These municipalities are tightly legislated low-rise, low-density burghs, with residential real estate values that have ascended into the stratosphere as Silicon Valley became more important over the decades. Now, people who’ve paid a million or two million for their 3-bedroom 1960’s tract home are not likely to embrace zoning changes that would allow more housing to be built, as that would greatly dilute the value of their property, as well as changing the kind of suburb they’ve paid so much money to live in.

As a result, these municipalities reap the benefits of having enormous employment centers, and those benefits are then divided among a small number of residents. But the companies themselves have no place to house their workers. Thus, they created the Google Buses, luxury coaches replete with wi-fi and other amenities, deployed to expand the radius in which a Silicon Valley tech worker can practically live.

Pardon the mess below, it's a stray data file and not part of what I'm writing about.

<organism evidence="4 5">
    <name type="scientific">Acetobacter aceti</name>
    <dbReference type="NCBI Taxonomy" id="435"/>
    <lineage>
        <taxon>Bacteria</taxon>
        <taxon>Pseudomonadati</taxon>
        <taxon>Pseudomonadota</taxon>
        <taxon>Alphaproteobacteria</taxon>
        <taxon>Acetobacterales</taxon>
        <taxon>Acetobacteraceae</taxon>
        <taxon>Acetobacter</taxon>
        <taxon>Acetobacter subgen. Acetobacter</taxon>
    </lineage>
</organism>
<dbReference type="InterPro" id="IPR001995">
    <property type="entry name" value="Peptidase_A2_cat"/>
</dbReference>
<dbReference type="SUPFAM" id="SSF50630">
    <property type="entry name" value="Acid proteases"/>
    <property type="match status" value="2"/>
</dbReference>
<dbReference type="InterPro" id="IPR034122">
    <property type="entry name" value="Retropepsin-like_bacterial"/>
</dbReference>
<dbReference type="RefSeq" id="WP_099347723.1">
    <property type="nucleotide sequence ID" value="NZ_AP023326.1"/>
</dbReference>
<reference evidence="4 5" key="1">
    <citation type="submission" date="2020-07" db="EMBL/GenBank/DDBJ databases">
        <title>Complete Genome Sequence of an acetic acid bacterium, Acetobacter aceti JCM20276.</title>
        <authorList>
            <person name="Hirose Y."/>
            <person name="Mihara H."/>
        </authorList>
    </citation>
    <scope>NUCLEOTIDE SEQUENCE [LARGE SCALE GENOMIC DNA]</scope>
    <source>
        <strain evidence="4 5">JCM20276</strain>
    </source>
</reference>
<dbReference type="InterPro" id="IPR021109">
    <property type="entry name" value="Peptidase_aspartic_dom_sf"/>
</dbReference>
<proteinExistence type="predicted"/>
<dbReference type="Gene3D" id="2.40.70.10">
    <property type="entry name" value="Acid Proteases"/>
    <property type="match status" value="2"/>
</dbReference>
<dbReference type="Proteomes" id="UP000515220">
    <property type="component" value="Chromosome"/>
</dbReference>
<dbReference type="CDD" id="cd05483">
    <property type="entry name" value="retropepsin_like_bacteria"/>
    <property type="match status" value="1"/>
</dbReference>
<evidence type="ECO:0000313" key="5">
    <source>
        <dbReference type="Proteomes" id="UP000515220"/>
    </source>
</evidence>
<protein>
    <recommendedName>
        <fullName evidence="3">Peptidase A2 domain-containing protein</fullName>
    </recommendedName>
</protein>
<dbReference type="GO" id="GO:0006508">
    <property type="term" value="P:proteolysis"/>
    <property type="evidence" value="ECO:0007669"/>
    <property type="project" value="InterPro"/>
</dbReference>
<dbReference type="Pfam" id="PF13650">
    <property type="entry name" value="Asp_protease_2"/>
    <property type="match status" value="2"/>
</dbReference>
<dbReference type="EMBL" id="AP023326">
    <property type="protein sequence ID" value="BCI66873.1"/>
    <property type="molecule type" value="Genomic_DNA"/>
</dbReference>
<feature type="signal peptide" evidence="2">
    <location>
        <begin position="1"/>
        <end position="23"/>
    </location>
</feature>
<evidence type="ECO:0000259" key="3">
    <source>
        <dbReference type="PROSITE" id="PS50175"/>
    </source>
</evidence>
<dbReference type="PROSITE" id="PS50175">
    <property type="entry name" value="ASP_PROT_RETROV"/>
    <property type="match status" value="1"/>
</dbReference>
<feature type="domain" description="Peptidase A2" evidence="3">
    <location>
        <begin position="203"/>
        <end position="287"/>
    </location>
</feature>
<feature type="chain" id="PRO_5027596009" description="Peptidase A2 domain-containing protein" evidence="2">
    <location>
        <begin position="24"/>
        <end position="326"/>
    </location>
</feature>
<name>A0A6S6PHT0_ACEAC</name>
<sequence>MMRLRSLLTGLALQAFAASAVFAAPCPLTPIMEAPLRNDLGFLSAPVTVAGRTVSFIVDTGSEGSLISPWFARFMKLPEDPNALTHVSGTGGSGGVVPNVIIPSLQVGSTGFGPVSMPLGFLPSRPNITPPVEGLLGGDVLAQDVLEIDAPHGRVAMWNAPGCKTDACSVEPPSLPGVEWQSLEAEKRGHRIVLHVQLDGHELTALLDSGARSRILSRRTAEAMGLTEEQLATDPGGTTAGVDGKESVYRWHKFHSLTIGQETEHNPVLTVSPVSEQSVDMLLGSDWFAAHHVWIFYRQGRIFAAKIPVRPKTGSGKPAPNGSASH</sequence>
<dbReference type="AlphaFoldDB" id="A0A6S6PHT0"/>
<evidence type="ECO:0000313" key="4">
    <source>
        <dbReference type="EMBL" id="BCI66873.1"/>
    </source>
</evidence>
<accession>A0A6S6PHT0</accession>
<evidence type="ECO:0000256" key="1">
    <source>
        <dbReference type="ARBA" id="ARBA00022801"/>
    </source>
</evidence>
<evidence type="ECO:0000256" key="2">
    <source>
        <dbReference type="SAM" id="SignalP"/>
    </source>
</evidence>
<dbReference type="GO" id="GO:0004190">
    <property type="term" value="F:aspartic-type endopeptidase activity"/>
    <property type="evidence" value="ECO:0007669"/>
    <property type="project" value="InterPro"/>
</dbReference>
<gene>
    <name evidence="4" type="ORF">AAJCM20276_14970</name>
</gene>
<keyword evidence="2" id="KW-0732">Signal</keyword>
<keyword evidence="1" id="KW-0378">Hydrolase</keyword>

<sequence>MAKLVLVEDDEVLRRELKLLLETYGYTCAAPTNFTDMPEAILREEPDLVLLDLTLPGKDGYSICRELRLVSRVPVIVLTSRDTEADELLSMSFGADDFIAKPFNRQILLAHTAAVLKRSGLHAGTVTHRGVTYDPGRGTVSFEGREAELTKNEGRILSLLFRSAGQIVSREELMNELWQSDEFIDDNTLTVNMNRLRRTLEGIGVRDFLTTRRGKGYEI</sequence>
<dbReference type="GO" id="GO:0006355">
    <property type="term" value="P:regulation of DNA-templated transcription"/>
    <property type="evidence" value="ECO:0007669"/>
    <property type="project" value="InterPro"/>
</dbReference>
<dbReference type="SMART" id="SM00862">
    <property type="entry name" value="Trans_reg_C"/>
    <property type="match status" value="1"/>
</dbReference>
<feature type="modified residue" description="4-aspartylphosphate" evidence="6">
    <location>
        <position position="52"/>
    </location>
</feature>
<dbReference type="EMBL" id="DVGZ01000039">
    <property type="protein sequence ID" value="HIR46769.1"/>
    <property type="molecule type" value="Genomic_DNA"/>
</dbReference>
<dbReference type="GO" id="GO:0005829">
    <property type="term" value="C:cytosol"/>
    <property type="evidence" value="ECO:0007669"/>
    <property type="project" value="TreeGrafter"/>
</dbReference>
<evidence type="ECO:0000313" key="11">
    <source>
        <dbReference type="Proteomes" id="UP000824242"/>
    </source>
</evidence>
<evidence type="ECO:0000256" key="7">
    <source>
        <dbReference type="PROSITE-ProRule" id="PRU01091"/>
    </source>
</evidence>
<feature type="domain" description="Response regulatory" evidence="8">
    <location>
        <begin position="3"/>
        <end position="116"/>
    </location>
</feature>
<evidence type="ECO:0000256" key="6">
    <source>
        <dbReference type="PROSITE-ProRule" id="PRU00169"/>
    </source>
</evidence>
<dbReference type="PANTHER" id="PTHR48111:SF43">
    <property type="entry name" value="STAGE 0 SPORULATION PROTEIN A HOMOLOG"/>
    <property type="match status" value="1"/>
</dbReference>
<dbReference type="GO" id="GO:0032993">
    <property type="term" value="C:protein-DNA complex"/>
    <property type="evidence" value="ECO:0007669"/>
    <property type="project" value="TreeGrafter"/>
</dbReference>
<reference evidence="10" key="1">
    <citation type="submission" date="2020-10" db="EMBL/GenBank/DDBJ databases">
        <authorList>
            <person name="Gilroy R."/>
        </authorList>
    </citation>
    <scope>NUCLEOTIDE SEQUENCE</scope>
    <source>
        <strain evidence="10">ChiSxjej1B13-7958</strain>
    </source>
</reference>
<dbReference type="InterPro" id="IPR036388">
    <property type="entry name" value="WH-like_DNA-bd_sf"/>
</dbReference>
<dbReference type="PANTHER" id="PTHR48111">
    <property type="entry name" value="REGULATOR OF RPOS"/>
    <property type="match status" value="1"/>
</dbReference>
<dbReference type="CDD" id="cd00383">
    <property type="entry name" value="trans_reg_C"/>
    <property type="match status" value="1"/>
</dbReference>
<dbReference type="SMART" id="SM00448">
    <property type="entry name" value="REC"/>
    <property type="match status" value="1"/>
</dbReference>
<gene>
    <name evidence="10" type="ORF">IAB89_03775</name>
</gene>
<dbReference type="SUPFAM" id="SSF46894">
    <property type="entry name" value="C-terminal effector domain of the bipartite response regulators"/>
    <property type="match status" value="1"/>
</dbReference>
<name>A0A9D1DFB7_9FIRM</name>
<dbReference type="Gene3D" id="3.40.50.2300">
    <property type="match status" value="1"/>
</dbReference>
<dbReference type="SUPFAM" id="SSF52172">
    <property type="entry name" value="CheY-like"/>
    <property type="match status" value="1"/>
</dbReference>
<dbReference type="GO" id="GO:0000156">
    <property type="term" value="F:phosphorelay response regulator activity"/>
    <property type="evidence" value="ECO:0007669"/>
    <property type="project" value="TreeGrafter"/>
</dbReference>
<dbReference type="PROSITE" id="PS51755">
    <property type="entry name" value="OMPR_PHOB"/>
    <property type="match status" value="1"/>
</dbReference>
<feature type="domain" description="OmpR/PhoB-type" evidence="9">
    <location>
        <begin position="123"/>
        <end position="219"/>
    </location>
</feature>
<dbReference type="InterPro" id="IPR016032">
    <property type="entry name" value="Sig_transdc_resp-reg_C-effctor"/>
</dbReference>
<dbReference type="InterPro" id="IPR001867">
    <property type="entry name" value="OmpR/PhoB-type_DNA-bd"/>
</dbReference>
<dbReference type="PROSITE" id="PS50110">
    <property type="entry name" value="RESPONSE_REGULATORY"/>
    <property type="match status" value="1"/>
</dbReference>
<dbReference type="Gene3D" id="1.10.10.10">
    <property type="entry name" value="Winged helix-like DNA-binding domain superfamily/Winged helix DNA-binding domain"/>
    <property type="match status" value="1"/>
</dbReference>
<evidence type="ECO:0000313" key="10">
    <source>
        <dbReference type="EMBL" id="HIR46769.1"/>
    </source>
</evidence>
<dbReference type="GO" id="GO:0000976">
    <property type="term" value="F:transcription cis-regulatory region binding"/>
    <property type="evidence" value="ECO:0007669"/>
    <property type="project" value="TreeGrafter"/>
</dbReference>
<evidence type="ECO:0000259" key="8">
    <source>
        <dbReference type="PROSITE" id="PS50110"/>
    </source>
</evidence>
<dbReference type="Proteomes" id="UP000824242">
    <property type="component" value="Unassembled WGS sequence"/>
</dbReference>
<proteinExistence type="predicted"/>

These private bus routes are concentrated most heavily in the Mission District of San Francisco, a highly dense neighborhood which historically has housed large numbers of working-class people and families, first Italian and Irish and more recently largely Latino. For various reasons related to cost, density and geography — and because Mission residents are less politically powerful than those of other neighborhoods — this district provided a perfect place for tech companies to house their $100K+/year knowledge workers.

This innovative housing system has mostly worked, at least for the tech companies, and it has expanded to other neighborhoods, methodically. What happens to these neighborhoods when the buses arrive is staggering: renting a modest one-bedroom apartment in the Mission is now a $4,000/month proposition. And, because San Francisco is a rent-controlled city, an identical apartment next door might be rented to a longtime resident for $500/month.